Gingham Chicken fudge – review

Sometimes, people surprise you with their loveliness.

Hazel Parsons is someone who I don’t really know, but have met though my housemate as they both work in the wedding industry in Cornwall.

A little while ago, she posted some photos on Twitter of some Gingham Chicken fudge which was being used for wedding favours. I commented saying that I’d heard their stuff was good but had never tried it, then the next thing I knew I had a tasty parcel waiting for me at the delivery office!

There was absolutely no reason for Hazel to send me the fudge – she doesn’t work for the company, wasn’t trying to promote it – she just did it to be nice. How lovely is that?!

I figured the best way of justifying the eating of an entire box of fudge was if I then reviewed it for the blog – so here goes.

Gingham Chicken is a Cornish fudge company, based in Liskeard. I first heard about them through Choclette from Chocolate Log Blog, but hadn’t seen the fudge on sale anywhere so never got around to trying any.

The flavour I was sent was sea salt and pecan nuts – a flavour combination I haven’t seen in fudge before but sounded like it could work well.

Regular fudge can be too sweet, but the salt balances it nicely, and Gingham Chicken have got the balance just right. Add pecan nuts, which I love and snack on all the time, and it becomes delicious fudge heaven!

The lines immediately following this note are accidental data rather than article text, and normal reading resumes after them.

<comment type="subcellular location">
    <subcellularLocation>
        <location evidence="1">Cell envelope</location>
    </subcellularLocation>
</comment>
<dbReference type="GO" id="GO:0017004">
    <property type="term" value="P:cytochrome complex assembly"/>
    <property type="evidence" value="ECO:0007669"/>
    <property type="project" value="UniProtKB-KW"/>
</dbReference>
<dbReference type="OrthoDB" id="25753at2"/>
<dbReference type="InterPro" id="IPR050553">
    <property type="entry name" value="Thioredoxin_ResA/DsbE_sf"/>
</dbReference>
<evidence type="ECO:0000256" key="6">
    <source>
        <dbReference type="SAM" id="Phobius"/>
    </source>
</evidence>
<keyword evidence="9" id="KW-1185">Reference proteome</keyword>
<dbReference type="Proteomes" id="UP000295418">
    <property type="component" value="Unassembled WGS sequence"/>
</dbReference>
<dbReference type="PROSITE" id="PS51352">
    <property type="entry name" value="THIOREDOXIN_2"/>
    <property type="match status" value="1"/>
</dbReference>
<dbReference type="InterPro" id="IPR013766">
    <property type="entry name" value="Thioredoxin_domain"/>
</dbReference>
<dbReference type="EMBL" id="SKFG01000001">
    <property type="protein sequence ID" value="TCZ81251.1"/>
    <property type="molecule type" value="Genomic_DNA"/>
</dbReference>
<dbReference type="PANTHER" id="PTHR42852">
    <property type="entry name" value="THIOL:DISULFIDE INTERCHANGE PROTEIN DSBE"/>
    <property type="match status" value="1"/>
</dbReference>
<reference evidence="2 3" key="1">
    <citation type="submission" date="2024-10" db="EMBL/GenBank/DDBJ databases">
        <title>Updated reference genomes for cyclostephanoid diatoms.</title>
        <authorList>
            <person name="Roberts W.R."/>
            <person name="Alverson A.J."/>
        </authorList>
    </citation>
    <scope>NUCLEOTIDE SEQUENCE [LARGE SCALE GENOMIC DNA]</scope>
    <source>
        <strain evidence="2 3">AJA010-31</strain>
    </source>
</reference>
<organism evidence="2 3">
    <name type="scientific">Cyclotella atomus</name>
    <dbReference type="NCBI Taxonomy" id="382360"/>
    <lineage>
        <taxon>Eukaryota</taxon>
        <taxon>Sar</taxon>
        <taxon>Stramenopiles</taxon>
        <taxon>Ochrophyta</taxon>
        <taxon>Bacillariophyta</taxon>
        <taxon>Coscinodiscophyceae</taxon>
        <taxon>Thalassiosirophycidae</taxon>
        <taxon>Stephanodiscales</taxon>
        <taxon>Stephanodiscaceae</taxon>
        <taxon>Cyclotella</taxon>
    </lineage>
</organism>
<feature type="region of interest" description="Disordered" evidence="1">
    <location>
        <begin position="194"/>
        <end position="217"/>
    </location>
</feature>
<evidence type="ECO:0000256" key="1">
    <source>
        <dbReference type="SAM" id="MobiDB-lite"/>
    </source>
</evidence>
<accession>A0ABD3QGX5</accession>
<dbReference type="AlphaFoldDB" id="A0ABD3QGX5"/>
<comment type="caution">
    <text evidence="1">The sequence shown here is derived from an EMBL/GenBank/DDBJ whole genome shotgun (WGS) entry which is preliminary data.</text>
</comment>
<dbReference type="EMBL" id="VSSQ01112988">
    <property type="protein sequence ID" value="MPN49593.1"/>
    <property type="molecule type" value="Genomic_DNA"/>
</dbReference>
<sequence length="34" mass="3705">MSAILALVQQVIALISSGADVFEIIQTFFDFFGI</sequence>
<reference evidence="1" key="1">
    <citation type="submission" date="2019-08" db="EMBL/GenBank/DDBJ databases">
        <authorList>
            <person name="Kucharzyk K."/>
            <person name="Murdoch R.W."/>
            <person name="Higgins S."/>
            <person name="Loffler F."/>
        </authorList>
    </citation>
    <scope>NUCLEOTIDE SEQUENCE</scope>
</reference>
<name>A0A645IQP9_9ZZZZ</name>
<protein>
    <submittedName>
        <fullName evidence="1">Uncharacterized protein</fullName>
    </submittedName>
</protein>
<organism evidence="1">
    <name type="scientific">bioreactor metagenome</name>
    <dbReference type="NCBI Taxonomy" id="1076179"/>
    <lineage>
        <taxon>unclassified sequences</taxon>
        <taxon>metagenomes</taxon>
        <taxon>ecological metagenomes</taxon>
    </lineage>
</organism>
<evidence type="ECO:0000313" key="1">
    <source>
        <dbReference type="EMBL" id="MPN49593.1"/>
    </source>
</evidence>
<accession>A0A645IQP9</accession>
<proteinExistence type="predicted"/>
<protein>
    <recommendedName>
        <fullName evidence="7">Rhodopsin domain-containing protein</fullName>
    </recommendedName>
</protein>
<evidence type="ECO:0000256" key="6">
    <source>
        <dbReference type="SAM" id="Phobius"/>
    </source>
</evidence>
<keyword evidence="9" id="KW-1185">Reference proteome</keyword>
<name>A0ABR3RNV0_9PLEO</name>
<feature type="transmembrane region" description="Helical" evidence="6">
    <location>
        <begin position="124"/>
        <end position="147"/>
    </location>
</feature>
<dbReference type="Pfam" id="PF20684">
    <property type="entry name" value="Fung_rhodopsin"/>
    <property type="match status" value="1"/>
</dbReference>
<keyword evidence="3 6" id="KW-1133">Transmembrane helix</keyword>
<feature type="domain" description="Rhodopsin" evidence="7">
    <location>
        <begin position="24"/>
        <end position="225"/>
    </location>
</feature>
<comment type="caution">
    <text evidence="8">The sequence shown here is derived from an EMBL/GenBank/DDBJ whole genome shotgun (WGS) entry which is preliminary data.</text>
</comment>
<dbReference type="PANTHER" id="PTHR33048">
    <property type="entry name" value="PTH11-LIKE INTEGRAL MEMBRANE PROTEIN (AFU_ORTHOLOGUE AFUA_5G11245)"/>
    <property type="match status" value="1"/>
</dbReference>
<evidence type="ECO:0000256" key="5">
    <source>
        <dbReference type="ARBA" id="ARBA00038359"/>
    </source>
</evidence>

Texture wise, it was perfect for me. I think fudge lovers can be divided into two camps – crumbly or soft and buttery. I’m in the crumbly camp, and that’s exactly what this was – although the one downside to this is that it didn’t fare brilliantly in the post and there wee quite a lot of crumbs left at the bottom of the box.

I would 100% recommend this fudge, and I can’t wait to try more Gingham Chicken flavours soon. And should anyone be in a generous mood, leave a comment and I’ll send you my address…

 

Carrot, pineapple and orange cake

Carrot, pineapple and orange cake

I’m into baking with vegetables in a big way at the minute, so when I was flicking through Peggy Porschen’s Boutique Baking the ‘scrumptious carrot cake’ immediately caught my eye.

It’s actually somewhere in between a traditional carrot cake and a hummingbird cake, as it has the addition of crushed pineapple in the sponge.

Given that I LOVED the hummingbird cake I made ages ago for a Clandestine Cake Club, I figured a hummingbird-carrot cake hybrid could only be a good thing, and switching the suggest buttercream and sugarpaste for an orange cream cheese frosting was quite literally the icing on the cake.